Annual Report

Annual Report

Annual Report


Cta Brown Line Stations

Cta Brown Line Stations

Cta Brown Line Stations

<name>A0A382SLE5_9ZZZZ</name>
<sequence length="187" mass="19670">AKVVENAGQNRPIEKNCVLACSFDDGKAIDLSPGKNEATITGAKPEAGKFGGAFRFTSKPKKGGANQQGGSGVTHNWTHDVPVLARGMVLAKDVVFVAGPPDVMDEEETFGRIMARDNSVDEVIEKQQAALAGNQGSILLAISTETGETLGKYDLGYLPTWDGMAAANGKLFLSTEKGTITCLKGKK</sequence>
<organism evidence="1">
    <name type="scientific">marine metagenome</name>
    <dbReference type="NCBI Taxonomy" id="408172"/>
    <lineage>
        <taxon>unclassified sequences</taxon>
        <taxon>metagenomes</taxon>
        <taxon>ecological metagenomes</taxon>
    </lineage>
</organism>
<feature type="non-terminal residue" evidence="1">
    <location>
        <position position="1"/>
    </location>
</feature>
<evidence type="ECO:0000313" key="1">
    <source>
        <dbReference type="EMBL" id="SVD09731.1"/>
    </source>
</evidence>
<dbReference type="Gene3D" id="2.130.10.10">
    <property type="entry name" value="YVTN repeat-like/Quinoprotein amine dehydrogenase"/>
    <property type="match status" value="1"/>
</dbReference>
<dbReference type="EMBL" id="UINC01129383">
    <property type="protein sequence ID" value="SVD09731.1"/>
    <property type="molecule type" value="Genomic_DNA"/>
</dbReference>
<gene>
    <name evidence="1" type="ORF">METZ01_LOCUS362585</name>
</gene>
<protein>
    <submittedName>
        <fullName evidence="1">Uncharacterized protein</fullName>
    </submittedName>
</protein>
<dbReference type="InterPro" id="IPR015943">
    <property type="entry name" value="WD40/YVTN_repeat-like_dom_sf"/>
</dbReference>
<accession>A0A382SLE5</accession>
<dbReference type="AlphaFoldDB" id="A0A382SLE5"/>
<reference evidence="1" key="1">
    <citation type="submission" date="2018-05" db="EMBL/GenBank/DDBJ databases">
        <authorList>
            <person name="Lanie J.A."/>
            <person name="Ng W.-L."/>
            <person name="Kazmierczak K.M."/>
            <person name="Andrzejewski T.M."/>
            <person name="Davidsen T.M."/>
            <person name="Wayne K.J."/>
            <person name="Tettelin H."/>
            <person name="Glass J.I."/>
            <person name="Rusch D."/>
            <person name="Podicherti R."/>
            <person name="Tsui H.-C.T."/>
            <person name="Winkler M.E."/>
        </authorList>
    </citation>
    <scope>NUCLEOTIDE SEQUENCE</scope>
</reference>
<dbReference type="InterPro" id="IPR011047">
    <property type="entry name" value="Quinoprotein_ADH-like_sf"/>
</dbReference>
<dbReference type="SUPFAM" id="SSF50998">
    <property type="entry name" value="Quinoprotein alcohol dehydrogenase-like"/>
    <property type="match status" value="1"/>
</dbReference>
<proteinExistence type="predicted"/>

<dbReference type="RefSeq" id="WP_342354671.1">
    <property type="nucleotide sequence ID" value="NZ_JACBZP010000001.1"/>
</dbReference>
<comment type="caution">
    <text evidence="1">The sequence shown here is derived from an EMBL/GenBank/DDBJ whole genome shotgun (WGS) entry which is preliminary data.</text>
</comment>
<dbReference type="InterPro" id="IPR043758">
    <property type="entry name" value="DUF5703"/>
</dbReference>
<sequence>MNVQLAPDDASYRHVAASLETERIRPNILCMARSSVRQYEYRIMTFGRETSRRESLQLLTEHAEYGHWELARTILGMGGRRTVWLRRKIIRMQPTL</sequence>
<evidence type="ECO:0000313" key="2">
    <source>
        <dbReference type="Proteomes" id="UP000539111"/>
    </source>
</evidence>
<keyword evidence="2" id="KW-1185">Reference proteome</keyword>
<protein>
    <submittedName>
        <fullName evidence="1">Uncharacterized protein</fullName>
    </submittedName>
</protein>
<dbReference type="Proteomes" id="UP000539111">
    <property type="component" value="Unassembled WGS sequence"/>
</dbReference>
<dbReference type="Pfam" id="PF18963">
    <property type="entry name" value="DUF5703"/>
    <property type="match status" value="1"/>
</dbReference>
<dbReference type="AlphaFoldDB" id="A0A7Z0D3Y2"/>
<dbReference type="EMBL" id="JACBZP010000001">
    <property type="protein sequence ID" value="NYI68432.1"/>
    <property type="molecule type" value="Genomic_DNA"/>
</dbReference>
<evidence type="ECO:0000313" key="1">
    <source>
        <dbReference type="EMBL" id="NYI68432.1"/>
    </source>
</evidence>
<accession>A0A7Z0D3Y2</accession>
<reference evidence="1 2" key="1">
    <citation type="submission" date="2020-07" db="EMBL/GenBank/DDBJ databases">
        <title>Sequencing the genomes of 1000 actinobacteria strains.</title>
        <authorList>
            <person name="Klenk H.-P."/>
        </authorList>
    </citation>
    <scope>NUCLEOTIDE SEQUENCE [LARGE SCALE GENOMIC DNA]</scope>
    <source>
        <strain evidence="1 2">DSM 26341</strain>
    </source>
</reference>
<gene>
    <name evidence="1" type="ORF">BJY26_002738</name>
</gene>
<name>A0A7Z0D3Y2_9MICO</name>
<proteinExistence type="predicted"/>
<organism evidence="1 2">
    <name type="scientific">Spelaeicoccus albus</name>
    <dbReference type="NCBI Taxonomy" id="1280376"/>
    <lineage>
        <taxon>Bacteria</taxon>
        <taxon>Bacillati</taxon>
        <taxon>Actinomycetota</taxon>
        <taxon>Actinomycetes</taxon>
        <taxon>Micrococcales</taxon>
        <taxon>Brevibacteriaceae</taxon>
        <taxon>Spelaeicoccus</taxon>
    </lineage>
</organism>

Please note that the content of this book primarily consists of articles available from Wikipedia or other free sources online. Pages: 23. Chapters: Adams/Wabash (CTA station), Addison (CTA Brown Line station), Armitage (CTA station), Belmont (CTA North Side Main Line station), Chicago (CTA Brown and Purple Lines station), Clark/Lake (CTA station), Damen (CTA Brown Line station), Diversey (CTA station), Francisco (CTA station), Fullerton (CTA station), Harold Washington Library - State/Van Buren (CTA station), Irving Park (CTA Brown Line station), Kedzie (CTA Brown Line station), Kimball (CTA station), LaSalle/Van Buren (CTA station), Madison/Wabash (CTA station), Merchandise Mart (CTA station), Montrose (CTA Brown Line station), Paulina (CTA station), Quincy (CTA station), Randolph/Wabash (CTA station), Rockwell (CTA station), Sedgwick (CTA station), Southport (CTA station), State/Lake (CTA station), Washington/Wabash (CTA station), Washington/Wells (CTA station), Wellington (CTA station), Western (CTA Brown Line station). Excerpt: Fullerton is an 'L' station on the Chicago Transit Authority's Brown and Red Lines. Purple Line express trains also stop at the station during weekday rush hours. It is an elevated station with two island platforms, located in the Lincoln Park neighborhood in Chicago, Illinois. Brown and Purple Line trains share the outer tracks while Red Line trains run on the inner tracks. As well as being an important transfer station, the station serves the Lincoln Park Campus of DePaul University. Fullerton Station opened in 1900 as an express/local stop on the Northwestern Elevated Railroad. In the 1920s, the station's platforms were lengthened to serve eight-car trains, but due to surrounding buildings the platforms were lengthened in different directions; the northbound platform was extended northward, and the southbound platform was extended to the south. In 1949, an additional set of exit stairs was added at Fullerton as well as a 15 feet (4.6 m) tall supervisor's booth on the platform. Off-peak shuttle service on the Ravenswood Line ran from Kimball to Fullerton until 1961, when the shuttles were cut back to their present-day terminus at Belmont. In 1983, the CTA decided to lease the space beneath Fullerton to a business. The CTA, led by chairman Michael Cardilli, granted the lease to Peter Schivarelli, a friend and former coworker of Cardilli's. Schivarelli built the hot dog stand Demon Dogs in the space. While Schivarelli paid for the construction of the stand, he owed a low rent on the property, and the CTA paid the utility bills for the building. The CTA ended this arrangement in 1998 upon its being made public, and Schivarelli sued the CTA as a result. A trial court ruled in favor of Schivarelli, but the CTA appealed the decision, and it was overturned by an appellate court. Demon Dogs remained open until 2005, when it was removed during the station's reconstruction. In 1989, Evanston Express trains began stopping at Fullerton due to increased ridership. The original